Registered
Joined
·
1,665 Posts
mrwizard,


No, what I meant was that the HT1000 can "behave like" a 16:9 projector, by not using the top and bottom 12.5% of pixel realestate (as ProjectorCentral's descriptions above). The point is, it can then display a 4:3 image within this 16:9 boundary.


I agree with you in that it would be interesting if somebody come up with a projector with a built-in adjustable anamorphic optics.
 

·
Registered
Joined
·
117 Posts
Oh, I get it. It sounds similar to the way my 16:9 projector "behaves like" a 4:3....


So if the 16:9 display uses 1024x576, and you can display 4:3 within this, then it would only use the center 768x576 pixels, right? I guess it's more convenient, and that reduced resolution is still good enough for most 4:3 sources out there, but I would feel bad about throwing away 46% of my pixels (and lumens) just for that... I would opt for native 4:3 and move the projector closer. Or just avoid 4:3 material altogether! (I actually already pretty much do that!!)


That "adjustable anamorphic optics" idea would probably be prohibitively expensive.


Another idea I have is a "constant height" projector. This would be a projector with a native 2.35:1 panel (say 1128x480), and would "behave like" the other modes in a similar fashion by using sub-areas. i.e. 888x480 for 1.85:1, 853x480 for 16:9, and 640x480 for 4:3. It would automatically select the proper mode based on the signal from the DVD player, and crop/scale the picture portion of the signal to 480 pixels high (with NO black bars) in every case. I think this would actually be doable at a reasonable cost, but I doubt we will ever see anything like it.... Native HDTV-sized panels (1920x1080, like Sony's sxrd) are probably going to dominate future designs, which means we will continue to have to zoom/reposition if we want constant height... That resolution will be awesome, though!


now, what was the original topic? :)
 

·
Registered
Joined
·
1,426 Posts
Mrwizard, you lost me on the zooming thing. Let's say I use a WXGA (native 16:9) projector projecting onto a 16:9 screen that is 54" in height. In 16:9 mode, the image is as large as the screen. In 4:3 mode, wouldn't I just get black bars on the sides because now the width is only 72", but the height would still be the same and there would be no need for zooming, right? Going the other way, for 1.85 and 2.35, I would just get bars top and bottom because then the width remains constant.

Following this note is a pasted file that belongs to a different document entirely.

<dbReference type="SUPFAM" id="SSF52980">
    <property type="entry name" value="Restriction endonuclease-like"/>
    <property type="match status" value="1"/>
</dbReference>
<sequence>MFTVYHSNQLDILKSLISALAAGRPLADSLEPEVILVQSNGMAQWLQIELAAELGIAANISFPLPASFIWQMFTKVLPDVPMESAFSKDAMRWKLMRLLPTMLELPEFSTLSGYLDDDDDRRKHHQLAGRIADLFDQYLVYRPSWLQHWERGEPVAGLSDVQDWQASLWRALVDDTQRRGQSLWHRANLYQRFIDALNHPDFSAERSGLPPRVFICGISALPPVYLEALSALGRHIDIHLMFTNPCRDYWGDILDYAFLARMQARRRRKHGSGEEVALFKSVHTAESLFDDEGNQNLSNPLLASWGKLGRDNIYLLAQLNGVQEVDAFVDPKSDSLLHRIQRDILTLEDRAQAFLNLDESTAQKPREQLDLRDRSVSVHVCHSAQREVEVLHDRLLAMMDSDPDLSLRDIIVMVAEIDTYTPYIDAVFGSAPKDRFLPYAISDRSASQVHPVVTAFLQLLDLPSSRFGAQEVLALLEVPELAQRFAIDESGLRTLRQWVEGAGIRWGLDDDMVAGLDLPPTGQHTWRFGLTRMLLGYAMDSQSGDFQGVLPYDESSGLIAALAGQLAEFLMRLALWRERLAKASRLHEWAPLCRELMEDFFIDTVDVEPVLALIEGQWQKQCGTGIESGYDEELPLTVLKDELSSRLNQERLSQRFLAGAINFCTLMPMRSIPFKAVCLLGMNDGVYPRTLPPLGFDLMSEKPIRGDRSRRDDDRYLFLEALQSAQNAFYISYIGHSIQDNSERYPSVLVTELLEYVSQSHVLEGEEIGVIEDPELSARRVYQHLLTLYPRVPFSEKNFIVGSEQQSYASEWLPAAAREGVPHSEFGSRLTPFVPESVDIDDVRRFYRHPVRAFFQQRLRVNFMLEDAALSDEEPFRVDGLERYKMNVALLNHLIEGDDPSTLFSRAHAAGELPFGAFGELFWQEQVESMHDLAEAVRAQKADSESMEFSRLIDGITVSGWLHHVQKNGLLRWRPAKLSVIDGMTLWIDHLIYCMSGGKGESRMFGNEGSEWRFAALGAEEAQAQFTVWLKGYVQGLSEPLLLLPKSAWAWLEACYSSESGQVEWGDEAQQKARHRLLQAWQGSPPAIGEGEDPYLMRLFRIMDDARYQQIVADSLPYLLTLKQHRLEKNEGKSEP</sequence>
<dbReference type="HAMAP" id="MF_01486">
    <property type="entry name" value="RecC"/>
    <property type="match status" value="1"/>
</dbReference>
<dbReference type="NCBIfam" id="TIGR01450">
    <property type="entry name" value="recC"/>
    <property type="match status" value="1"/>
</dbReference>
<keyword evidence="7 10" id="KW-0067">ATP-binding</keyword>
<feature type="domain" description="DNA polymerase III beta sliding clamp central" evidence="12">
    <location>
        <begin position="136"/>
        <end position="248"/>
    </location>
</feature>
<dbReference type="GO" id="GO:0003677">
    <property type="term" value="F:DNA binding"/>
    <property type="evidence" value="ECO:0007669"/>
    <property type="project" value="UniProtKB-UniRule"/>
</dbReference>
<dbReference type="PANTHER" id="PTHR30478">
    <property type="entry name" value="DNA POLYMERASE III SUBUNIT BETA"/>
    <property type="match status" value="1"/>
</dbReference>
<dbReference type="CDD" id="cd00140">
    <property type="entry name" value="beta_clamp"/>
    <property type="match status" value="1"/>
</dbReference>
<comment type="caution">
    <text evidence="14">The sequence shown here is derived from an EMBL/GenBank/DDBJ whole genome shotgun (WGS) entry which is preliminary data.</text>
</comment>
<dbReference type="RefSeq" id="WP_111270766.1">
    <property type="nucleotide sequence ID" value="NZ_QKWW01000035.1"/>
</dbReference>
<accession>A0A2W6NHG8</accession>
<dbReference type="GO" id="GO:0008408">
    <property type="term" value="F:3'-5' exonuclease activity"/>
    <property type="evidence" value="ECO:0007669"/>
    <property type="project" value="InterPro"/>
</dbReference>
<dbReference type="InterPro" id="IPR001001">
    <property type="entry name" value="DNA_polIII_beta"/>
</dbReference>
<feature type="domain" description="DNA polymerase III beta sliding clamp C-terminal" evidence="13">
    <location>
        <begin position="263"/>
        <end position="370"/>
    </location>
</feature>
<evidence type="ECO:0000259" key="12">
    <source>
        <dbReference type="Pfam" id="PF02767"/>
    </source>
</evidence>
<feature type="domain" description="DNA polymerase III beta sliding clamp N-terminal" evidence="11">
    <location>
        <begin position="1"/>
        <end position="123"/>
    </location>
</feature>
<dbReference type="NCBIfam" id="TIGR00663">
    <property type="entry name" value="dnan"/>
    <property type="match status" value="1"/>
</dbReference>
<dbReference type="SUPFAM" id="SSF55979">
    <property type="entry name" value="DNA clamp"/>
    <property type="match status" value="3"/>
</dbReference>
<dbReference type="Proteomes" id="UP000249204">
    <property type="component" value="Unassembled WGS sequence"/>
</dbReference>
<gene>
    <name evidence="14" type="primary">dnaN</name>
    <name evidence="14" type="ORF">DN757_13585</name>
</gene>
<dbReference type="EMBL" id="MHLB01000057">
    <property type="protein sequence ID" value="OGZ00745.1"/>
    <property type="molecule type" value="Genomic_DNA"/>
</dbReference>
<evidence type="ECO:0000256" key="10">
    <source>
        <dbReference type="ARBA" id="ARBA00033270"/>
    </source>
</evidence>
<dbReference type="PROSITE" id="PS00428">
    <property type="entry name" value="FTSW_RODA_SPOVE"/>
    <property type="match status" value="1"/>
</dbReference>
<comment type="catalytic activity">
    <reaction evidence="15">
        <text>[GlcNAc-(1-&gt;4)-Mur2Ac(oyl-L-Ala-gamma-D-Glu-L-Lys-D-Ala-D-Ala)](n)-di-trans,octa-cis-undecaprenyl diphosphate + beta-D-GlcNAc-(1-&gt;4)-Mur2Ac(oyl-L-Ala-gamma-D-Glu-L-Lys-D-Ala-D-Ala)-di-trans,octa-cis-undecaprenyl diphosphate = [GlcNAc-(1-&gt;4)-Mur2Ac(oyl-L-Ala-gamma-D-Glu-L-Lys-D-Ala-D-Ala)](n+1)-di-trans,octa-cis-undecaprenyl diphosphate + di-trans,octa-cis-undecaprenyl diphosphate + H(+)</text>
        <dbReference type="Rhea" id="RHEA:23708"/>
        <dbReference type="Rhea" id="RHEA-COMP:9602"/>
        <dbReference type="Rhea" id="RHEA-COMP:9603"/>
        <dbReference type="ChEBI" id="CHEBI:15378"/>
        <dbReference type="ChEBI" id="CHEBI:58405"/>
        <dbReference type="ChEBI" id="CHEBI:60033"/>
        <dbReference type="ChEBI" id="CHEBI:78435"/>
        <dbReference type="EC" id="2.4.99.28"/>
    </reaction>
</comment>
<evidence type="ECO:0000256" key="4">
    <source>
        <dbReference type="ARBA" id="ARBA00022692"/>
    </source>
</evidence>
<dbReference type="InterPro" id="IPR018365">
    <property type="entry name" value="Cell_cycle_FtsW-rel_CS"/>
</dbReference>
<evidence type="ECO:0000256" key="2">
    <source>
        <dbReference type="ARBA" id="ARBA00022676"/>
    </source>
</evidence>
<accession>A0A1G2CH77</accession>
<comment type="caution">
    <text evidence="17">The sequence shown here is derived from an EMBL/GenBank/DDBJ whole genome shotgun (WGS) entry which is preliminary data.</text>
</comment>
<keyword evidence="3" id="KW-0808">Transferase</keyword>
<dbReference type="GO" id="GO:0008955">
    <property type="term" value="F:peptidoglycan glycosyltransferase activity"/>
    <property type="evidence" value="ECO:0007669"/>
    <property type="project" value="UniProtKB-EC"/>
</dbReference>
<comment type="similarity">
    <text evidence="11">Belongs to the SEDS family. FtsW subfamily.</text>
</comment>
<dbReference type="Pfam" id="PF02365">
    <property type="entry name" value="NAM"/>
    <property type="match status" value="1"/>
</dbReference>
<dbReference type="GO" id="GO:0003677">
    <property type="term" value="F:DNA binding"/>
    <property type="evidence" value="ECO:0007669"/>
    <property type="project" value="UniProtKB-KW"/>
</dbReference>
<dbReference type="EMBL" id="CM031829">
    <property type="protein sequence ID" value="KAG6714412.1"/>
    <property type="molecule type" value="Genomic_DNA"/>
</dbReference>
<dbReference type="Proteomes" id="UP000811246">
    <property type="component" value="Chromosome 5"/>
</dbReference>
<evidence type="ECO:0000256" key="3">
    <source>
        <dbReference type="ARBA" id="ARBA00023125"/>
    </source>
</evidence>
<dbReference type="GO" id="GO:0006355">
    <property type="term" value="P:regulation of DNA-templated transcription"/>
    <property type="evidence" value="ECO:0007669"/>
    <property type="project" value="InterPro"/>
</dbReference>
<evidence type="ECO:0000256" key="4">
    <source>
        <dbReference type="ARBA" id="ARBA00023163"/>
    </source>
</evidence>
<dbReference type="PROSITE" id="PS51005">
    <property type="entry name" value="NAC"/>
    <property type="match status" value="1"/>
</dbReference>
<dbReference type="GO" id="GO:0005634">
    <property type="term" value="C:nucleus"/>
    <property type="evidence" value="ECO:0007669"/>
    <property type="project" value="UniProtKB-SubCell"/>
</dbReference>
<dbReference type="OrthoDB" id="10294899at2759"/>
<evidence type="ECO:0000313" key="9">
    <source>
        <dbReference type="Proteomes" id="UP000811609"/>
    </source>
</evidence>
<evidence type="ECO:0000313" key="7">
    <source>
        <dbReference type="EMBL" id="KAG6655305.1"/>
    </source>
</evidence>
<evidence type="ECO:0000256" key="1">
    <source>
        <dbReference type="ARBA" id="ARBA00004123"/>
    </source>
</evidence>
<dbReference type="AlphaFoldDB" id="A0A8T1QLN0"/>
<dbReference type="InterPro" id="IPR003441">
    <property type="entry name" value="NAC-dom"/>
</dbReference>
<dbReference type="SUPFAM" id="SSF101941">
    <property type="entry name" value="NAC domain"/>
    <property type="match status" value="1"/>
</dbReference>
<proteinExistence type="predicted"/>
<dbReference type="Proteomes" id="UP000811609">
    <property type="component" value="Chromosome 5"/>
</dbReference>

Please correct me if I am wrong, but I would only need to zoom if I chose to go with a 1.85 or 2.35 AR screen, correct? This leads to my next question, with a 16:9 native projector, is it better to go with a 1.85 AR screen? Most projectors should have no problem zooming (without moving the pj!) from that to 1.77 for 16:9 content, right? Given my premise above, since 4:3 content would be the same height as the 1.77 content due to the projectors panel height and width, the zoom would be the same whether I was going to 1.77 or 1.33 on a 1.85 AR screen, correct?
 

·
Registered
Joined
·
117 Posts
Uther...


Sounds like you didn't lose me! You are correct on all account. If you have a 16:9 projector (that can deal with the other aspects) and a 16:9 screen, you should NEVER have to zoom. Just mask out the black bars. The zooming is only required when attempting constant height, which is usually why you'd get a 2.35:1 screen...


A 1.85:1 screen makes a lot of sense (at least to me). You will have to zoom just a little for 16:9 and 4:3, but it will most likey be well within the zoom range of your projector, so at least you won't have to move it. If most of your material is either 1.85 or 2.35:1 (as it seems it is for me), you can leave the zoom set to fill the width, and only need small masks for 2.35:1 (no masks for 1.85:1)
 

·
Registered
Joined
·
1,426 Posts
Woo hoo, I think I finally understand this stuff then! (And it also sounds like a 1.85 AR screen is a great compromise too).


Thanks MW, Sushi, et al.
 
1 - 14 of 14 Posts
Status
Not open for further replies.
Top